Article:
JRR Tolkien moved to 20, Northmoor Road in 1930, six years after the property was built, and it is here that he worked on The Hobbit and a large portion of The Lord of the Rings.
The house where JRR Tolkien wrote The Hobbit and much of The Lord of the Rings has come on onto the market.
Situated at 20 Northmoor Road, in Central North Oxford, the Grade II-listed property was built in 1924. One of the many buildings that provided accommodation to the city’s top intellectuals, it had originally been designed by architect Fred E Openshaw (who also created the First World War memorial in Cheddar, Somerset) for Basil Blackwell, the owner of Blackwell’s Bookshop.
Just six years later, Tolkien, who lived on the same road, at number 22, and by then had already begun teaching at Pembroke College, bought the lease to the larger house at number 20.
He turned the drawing room into his study and it’s there that he worked on both his key literary analysis of Beowulf and on a fantasy story he had conceived to entertain his own children, which would go on to become a worldwide best seller — The Hobbit.
Recommended videos for you
Legend has it that the Oxford don was busy marking papers when he came across one that had a blank answer. Inspiration struck and he filled the empty space with one line: ‘In a hole in the ground there lived a hobbit’.
It was the beginning of a sprawling tale that kept the four Tolkien children — John, Michael, Christopher and Priscilla — well amused, until the typescript (still unfinished) came into the hands of Susan Dagnall, who worked at publishers George Allen and Unwin. She persuaded Tolkien to complete the story and the polished work was ‘test-read’ by Stanley Unwin’s ten-year-old son, Rayner, who gave it an enthusiastic nod.
This led to publication in 1937, roaring success and a publisher’s request for a sequel, much of which Tolkien also wrote while living at 20 Northmoor Road. Many years later, that second typescript became The Lord of the Rings, published under the guidance of a by then grown-up Rayner Unwin.
The room where Tolkien laboured at his writing remains unchanged today, with its windows facing three different aspects and the doors opening onto the garden. According to the Listed Buildings entry, the interior plan devised by Openshaw ‘survives unaltered, except for the wall between the former study and drawing room which was removed for Tolkien in order to enlarge the room in which he worked’.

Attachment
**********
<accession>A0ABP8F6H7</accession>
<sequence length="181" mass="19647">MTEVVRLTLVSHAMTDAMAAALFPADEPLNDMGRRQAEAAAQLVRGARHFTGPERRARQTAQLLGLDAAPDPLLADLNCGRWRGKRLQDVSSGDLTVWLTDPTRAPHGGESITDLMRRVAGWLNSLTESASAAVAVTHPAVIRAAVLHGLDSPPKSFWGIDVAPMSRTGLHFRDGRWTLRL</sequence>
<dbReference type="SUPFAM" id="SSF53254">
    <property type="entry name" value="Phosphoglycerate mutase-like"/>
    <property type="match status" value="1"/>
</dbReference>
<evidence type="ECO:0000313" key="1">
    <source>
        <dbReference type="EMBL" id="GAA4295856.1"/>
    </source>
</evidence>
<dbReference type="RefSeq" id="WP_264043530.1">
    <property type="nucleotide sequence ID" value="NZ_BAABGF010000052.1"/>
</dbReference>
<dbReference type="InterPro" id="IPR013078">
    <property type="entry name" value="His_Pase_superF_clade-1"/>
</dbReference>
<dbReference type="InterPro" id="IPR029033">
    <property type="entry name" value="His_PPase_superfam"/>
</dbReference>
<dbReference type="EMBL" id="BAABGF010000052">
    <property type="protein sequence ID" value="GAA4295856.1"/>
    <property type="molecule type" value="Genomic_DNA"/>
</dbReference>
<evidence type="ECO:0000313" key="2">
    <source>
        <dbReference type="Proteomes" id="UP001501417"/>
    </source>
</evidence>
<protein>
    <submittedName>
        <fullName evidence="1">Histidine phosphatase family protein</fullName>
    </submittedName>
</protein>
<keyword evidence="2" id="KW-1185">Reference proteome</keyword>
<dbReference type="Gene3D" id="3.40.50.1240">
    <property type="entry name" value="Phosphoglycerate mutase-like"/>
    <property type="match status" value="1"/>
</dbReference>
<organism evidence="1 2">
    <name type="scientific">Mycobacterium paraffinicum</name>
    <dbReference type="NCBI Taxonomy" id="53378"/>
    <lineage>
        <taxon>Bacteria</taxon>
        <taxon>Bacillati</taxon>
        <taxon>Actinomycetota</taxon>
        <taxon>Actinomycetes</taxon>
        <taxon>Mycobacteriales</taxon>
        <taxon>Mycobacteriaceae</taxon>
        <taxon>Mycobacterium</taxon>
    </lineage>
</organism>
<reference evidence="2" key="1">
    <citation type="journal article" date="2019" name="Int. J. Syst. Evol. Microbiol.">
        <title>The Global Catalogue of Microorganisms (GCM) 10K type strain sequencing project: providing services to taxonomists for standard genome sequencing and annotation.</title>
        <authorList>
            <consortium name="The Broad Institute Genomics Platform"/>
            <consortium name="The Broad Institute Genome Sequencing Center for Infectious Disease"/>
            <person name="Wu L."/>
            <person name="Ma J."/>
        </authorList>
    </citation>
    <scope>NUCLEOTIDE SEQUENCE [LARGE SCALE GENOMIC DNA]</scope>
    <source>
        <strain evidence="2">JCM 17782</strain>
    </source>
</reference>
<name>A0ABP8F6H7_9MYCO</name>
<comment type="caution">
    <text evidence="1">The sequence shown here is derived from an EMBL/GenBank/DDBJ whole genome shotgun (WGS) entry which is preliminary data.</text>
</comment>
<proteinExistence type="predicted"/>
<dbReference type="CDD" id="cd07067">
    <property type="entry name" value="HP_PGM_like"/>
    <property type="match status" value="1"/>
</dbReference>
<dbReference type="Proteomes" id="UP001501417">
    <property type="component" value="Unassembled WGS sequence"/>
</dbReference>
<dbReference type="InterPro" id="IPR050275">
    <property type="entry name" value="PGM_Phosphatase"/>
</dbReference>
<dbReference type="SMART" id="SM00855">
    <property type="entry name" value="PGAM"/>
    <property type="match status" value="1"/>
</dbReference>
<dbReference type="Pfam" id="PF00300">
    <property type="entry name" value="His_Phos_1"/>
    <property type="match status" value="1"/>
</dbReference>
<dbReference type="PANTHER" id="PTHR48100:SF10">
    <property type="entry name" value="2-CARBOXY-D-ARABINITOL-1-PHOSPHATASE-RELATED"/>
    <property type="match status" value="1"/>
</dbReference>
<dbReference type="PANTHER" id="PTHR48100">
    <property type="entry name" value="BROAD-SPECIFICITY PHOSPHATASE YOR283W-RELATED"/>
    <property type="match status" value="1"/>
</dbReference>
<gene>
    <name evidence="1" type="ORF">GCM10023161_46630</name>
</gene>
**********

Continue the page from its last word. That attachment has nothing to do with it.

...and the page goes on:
The rest of the house is also very similar in structure to what it was in the 1930s and 40s, with three reception rooms and a large kitchen downstairs and six bedrooms on the first floor. Many original details also remain intact, such as doors, door handles and window catches.
With their children now grown, Tolkien and his wife, Edith (the inspiration for the character of Lúthien, while the author himself was Beren), left 20 Northmoor Road for the Oxford suburb of Headington in 1947 and, after his retirement in 1959, for Bornemouth, where Edith passed away in 1971. Tolkien then returned to Oxford, lodging at Merton College until he died in 1973.
Their Northmoor Road house was sold in 2004 for £1.5 million — the same year when it was granted a blue plaque ‘for its historic importance as the home and workplace of Professor JRR Tolkien’. Agents Breckon & Breckon are now asking £4.575 million for the 4,000 sq ft property.
If you have ever dreamed of living like Bilbo and Frodo, here is your opportunity: a picture-perfect hobbit hole is
Set on 1.5 acres of land on the edge of Bourne Wood, Lobswood House has been sympathetically renovated to retain
With a 24 carat gold drawing room, an extraordinary indoor spa complex and a £150,000 playhouse, the only thing Pinewood
Romantic Ashiestiel House at Clovenfords was inhabited by the novelist in the early 1800s.
Within the splendid walls of Ashiestiel House, Sir Walter Scott enjoyed the happiest years of his life as he wrote